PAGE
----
Molecular Biology Reports

, Volume 37, Issue 3, pp 1523–1529 | Cite as

Molecular cloning of liver Wap65 cDNA in ayu (Plecoglossus altivelis) and mRNA expression changes following Listonella anguillarum infection

  • Yu H. Shi
  • Jiong ChenEmail author
  • Chang H. Li
  • Ming Y. Li


The teleost warm temperature acclimation related 65 kDa protein (Wap65) is a plasma glycoprotein with the potential roles in heat adaptation, heme recycling, immune response and copper metabolism. It is most homologous to the mammalian hemopexin, which is the plasma transporter of heme. A full-length cDNA clone of the Wap65 gene, 1,534 bp in size, was isolated from the fish ayu (Plecoglossus altivelis). Its deduced amino acid sequence of 439 residues had 60.4–65.4% and 38.3–47.3% identical to fish Wap65-2-type and Wap65-1-type sequences, respectively. In phylogenetic analysis, aWap65 grouped tightly with those fish Wap65-2-type sequences. In healthy control fish, the highest mRNA signal for aWap65 was from the liver, moderately high in brain and gill, and but weaker in spleen, kidney, muscle, heart and intestine. In Listonella anguillarum-infected fish, aWap65 transcripts were significantly increased in liver, while no obvious changes in other tissues at 12 hpi. However, aWap65 transcripts were significantly increased in various tissues at 24 hpi when hemolysis developing, suggesting that aWap65 might be involved in the immune response of ayu.


Plecoglossus altivelis Wap65 Sequence analysis mRNA expression profile Bacterial infection 



Warm-temperature-acclimation-associated 65-kDa protein




Ayu Wap65



We thank Dr M. J. Adams, Rothamsted Research, Harpenden, UK for help in correcting the English of the manuscript. The project was supported by the 973 Program (2008CB117015), the S&T Programme of Ningbo Sci-Tech Bureau (2007C10081, 2007A31004), the Program for Changjiang Scholars and Innovative Research Team in University (PCSIRT) (IRT0734) and the KC Wong Magna Fund in Ningbo University.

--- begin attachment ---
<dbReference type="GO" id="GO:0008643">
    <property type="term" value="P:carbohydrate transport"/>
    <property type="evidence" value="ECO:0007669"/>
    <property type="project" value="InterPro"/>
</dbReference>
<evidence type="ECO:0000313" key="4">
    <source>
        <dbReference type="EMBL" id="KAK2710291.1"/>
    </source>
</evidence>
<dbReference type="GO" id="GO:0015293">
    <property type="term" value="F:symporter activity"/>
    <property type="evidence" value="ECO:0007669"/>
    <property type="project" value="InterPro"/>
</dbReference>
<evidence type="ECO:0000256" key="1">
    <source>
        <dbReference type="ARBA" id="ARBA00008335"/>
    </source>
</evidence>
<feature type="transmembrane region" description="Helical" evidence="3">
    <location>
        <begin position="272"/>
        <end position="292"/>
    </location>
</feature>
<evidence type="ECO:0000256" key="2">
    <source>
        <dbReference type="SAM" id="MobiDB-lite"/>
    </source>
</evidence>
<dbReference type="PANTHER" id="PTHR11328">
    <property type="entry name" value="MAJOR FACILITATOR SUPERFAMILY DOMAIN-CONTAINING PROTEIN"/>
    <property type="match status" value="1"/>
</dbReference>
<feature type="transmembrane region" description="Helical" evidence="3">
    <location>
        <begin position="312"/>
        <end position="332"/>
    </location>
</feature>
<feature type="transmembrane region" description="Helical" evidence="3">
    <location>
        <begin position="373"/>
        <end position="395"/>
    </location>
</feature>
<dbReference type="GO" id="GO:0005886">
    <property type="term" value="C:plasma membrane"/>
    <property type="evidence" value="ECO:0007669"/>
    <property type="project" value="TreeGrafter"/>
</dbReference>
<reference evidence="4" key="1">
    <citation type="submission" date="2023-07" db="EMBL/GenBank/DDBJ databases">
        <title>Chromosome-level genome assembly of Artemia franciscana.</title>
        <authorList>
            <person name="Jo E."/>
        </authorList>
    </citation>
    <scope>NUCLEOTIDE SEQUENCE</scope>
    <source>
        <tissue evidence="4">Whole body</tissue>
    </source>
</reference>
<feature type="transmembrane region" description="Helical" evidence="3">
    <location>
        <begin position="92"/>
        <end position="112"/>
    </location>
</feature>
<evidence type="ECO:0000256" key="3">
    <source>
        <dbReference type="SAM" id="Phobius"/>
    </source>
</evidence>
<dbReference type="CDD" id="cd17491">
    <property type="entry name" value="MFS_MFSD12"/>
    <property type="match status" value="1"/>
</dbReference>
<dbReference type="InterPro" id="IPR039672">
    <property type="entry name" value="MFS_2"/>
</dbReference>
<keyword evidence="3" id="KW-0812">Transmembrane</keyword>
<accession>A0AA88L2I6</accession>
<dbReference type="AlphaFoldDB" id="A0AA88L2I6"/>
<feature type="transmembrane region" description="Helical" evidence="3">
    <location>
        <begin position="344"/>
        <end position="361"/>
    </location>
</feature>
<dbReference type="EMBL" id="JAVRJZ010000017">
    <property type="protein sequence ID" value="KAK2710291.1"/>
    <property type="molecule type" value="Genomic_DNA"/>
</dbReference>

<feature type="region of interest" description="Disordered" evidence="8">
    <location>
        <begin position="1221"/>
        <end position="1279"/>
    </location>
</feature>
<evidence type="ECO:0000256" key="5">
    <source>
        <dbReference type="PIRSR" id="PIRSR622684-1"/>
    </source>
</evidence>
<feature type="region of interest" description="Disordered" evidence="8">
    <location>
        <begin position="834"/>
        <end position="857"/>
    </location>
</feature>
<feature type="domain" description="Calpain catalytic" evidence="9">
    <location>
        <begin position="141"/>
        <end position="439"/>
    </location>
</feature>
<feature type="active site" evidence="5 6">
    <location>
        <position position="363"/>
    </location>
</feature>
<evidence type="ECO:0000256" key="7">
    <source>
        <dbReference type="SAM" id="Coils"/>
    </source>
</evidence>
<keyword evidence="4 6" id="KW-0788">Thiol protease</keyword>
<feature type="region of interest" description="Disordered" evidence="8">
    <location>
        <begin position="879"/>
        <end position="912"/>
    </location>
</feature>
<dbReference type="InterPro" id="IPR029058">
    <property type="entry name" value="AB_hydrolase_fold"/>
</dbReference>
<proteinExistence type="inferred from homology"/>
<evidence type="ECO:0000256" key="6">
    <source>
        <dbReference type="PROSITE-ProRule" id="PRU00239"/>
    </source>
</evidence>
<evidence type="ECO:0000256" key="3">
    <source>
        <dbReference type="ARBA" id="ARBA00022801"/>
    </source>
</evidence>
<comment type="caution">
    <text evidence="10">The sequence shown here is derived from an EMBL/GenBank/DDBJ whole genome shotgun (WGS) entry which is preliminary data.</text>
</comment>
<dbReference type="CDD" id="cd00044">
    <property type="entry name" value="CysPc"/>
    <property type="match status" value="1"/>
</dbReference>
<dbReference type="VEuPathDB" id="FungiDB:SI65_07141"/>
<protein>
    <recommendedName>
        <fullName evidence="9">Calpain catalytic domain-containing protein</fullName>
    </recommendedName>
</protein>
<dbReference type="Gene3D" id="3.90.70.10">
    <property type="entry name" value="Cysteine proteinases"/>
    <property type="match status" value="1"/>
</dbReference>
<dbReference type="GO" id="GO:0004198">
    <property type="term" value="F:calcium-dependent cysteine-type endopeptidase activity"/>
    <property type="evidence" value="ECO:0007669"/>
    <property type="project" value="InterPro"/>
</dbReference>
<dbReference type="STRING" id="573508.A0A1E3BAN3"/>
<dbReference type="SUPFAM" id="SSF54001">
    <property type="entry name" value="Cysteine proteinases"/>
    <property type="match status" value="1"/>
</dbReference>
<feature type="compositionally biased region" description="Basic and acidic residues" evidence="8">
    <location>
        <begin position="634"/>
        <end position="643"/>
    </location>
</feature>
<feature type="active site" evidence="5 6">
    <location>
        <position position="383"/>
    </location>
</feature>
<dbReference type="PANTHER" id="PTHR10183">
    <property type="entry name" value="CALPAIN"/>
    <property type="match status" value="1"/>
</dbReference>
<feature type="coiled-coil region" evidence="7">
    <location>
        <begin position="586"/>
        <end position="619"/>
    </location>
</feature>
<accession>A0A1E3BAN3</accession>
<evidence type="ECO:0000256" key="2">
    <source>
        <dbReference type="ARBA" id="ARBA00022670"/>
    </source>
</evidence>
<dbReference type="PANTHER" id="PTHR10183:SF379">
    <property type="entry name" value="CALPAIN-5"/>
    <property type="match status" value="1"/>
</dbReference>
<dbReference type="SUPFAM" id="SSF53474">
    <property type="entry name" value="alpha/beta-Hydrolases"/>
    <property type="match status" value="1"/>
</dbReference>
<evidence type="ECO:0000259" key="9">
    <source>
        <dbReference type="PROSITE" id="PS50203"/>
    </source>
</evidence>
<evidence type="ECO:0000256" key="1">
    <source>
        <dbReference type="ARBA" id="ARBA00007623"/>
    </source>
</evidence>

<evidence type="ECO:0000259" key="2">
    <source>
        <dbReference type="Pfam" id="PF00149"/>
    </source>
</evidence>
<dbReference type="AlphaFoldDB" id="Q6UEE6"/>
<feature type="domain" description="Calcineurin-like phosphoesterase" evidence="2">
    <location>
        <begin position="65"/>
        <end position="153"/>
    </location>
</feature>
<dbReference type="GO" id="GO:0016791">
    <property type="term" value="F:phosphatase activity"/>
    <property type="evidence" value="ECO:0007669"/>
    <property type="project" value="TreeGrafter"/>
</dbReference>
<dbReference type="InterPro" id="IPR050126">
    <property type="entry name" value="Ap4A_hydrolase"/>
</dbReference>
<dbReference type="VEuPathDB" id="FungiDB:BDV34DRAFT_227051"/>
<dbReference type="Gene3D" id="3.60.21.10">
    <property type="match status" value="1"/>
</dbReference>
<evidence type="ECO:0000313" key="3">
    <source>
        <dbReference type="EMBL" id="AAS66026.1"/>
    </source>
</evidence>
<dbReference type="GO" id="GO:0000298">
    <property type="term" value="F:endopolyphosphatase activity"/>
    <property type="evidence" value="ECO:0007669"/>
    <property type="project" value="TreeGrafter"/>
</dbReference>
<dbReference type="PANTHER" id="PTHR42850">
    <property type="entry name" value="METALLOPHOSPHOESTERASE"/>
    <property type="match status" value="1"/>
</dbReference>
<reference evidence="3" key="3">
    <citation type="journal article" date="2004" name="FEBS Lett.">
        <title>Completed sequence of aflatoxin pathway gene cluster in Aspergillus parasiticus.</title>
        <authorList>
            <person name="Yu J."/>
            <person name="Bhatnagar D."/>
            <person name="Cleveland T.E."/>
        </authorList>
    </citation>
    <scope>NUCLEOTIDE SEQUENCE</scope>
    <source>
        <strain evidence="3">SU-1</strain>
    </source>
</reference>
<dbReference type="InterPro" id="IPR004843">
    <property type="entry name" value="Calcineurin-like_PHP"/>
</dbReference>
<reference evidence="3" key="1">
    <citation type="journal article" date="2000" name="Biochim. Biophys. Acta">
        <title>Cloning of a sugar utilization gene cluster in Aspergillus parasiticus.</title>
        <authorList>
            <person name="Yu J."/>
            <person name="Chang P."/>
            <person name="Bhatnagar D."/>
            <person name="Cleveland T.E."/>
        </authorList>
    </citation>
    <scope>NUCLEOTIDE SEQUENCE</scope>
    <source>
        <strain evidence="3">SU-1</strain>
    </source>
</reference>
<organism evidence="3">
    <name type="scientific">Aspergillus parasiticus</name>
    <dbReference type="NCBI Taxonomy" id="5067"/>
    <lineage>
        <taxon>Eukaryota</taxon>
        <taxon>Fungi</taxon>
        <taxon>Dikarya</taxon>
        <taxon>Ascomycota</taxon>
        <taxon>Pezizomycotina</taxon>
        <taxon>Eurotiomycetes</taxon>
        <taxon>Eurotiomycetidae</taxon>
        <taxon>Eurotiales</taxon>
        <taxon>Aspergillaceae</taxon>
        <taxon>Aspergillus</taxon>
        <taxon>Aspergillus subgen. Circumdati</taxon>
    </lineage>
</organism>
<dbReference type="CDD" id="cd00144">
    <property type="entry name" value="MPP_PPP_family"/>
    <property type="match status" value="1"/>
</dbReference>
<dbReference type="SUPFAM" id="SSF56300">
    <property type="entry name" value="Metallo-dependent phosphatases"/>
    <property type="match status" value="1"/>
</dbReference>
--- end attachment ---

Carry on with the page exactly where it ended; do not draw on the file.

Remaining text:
1. 1.
    Kikuchi K, Watabe S, Suzuki Y, Aida K, Nakajima H (1993) The 65-kDa cytosolic protein associated with warm temperature acclimation in goldfish, Carassius auratus. J Comp Physiol B 163:349–354. doi: 10.1007/BF00265637 CrossRefGoogle Scholar
  2. 2.
    Aliza D, Ismail IS, Kuah MK, Shu-Chien AC, Muhammad TST (2008) Identification of Wap65, a human homologue of hemopexin as a copper-inducible gene in swordtail fish, Xiphophorus helleri. Fish Physiol Biochem 34:129–138. doi: 10.1007/s10695-007-9153-6 CrossRefPubMedGoogle Scholar
  3. 3.
    Choi CY, An KW, Choi YK, Jo PG, Min BH (2008) Expression of warm temperature acclimation-related protein 65-kDa (Wap65) mRNA, and physiological changes with increasing water temperature in black porgy, Acanthopagrus schlegeli. J Exp Zool Part A Ecol Genet Physiol 309(4):206–214. doi: 10.1002/jez.449 CrossRefGoogle Scholar